Many people opt for rechargeable batteries because they’re more eco-friendly than disposable ones. Unfortunately, this quality doesn’t apply if they end up in a landfill. Batteries of any kind can leach harmful chemicals into the soil, and some types of batteries are prone to catching on fire if they’re left to overheat in a dumpster. The good news is that there are several options for recycling batteries, even if your area doesn’t have a facility that recycles them. If you end up storing your dead batteries for a while before having them recycled, it’s recommended to place tape on each terminal. This prevents the terminals from touching, which can cause a short circuit between batteries.


The Don'ts of Rechargeable Batteries

Don’t Leave the Batteries to Charge Overnight

Most rechargeable batteries only take a few hours to reach full charge; if you leave them charging overnight, they’ll probably spend a few unnecessary hours being plugged in. It isn’t the end of the world if your rechargeable AA batteries don’t get unplugged the second they reach 100%, but it isn’t great for their longevity either. If this becomes a habit, the life of your rechargeable batteries will probably be shorter than it should have been.

Don’t Let Batteries Charge Unattended

There are a couple of reasons to avoid this. First, you’ll be able to see when the batteries have reached full charge, and unplug them immediately. Second, any rechargeable battery comes with a small overheating risk when plugged in. It’s the kind of risk that isn’t big enough to stress about, but is big enough to warrant certain precautions. One of the best precautions is to always charge your batteries where they’ll be visible. In the unlikely event that they start to overheat, you’ll be able to see what’s happening before any serious damage is done.

Don’t Charge Batteries on Flammable Surfaces

Along those same lines, don’t let charging batteries rest on flammable surfaces. These include anything from blankets and pillows, to a stack of mail on the counter. As an extra measure to combat overheating, make sure the batteries are charging away from sunlight, in an area with decent air circulation.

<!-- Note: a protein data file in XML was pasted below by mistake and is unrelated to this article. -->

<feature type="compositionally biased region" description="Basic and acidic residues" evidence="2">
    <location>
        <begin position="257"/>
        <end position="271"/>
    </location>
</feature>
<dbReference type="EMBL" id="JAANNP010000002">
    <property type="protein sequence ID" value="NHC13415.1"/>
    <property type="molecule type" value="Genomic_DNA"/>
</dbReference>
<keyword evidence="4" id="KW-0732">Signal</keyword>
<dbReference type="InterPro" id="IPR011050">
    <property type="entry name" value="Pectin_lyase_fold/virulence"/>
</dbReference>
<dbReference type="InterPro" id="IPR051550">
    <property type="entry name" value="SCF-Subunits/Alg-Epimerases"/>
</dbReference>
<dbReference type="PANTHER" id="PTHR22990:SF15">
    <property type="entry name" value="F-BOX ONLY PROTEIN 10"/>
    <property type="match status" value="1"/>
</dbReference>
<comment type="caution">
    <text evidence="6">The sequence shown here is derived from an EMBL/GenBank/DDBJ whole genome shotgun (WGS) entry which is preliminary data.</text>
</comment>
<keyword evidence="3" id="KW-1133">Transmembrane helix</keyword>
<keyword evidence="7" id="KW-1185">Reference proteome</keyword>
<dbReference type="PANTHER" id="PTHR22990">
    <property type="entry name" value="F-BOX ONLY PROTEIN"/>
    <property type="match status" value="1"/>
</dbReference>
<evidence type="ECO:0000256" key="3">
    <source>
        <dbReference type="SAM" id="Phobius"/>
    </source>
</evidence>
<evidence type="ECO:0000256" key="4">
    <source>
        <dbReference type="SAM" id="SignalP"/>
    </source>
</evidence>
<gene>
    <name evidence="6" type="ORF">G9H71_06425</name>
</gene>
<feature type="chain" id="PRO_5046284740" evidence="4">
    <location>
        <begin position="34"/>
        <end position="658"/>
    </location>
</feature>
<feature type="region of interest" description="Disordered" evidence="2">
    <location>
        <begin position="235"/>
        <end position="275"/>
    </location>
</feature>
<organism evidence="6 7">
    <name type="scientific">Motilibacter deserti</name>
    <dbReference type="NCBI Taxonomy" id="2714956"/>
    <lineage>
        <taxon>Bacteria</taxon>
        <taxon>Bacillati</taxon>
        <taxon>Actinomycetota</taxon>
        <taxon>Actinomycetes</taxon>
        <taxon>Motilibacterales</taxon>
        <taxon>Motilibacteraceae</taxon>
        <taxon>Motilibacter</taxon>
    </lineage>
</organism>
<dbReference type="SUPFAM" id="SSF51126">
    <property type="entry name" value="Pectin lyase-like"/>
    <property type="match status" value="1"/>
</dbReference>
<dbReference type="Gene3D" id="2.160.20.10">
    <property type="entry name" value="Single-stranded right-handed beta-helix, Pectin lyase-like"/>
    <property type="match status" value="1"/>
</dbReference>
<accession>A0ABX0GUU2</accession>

Don’t Charge Batteries at Freezing Temperatures

Although rechargeable batteries can keep working at temperatures that are slightly below freezing, charging them at these temperatures can actually damage their internal chemistry, resulting in a shorter lifespan. Plus, even at near-freezing temperatures, rechargeable batteries will take a lot longer to reach 100%.

Don’t Mix Brands or Styles of Batteries

Even though batteries may be the same size, they can function and behave completely differently when in use. To ensure proper function of a device, only utilize the same type and style of battery at one time. Do not mix single-use alkaline, rechargeable NiMh, or rechargeable Li-ion batteries at any time.

By following these practical tips, you can extend the life of your rechargeable batteries. There are many benefits to rechargeable batteries; they’re more convenient and sustainable than disposable batteries, and they typically pay for themselves after only a few uses compared to buying single use batteries. While they may need a little more maintenance compared to disposable batteries, the payoff is well worth the effort. Once you’ve gotten to know the dos and don’ts of rechargeable batteries, following them will feel like second nature.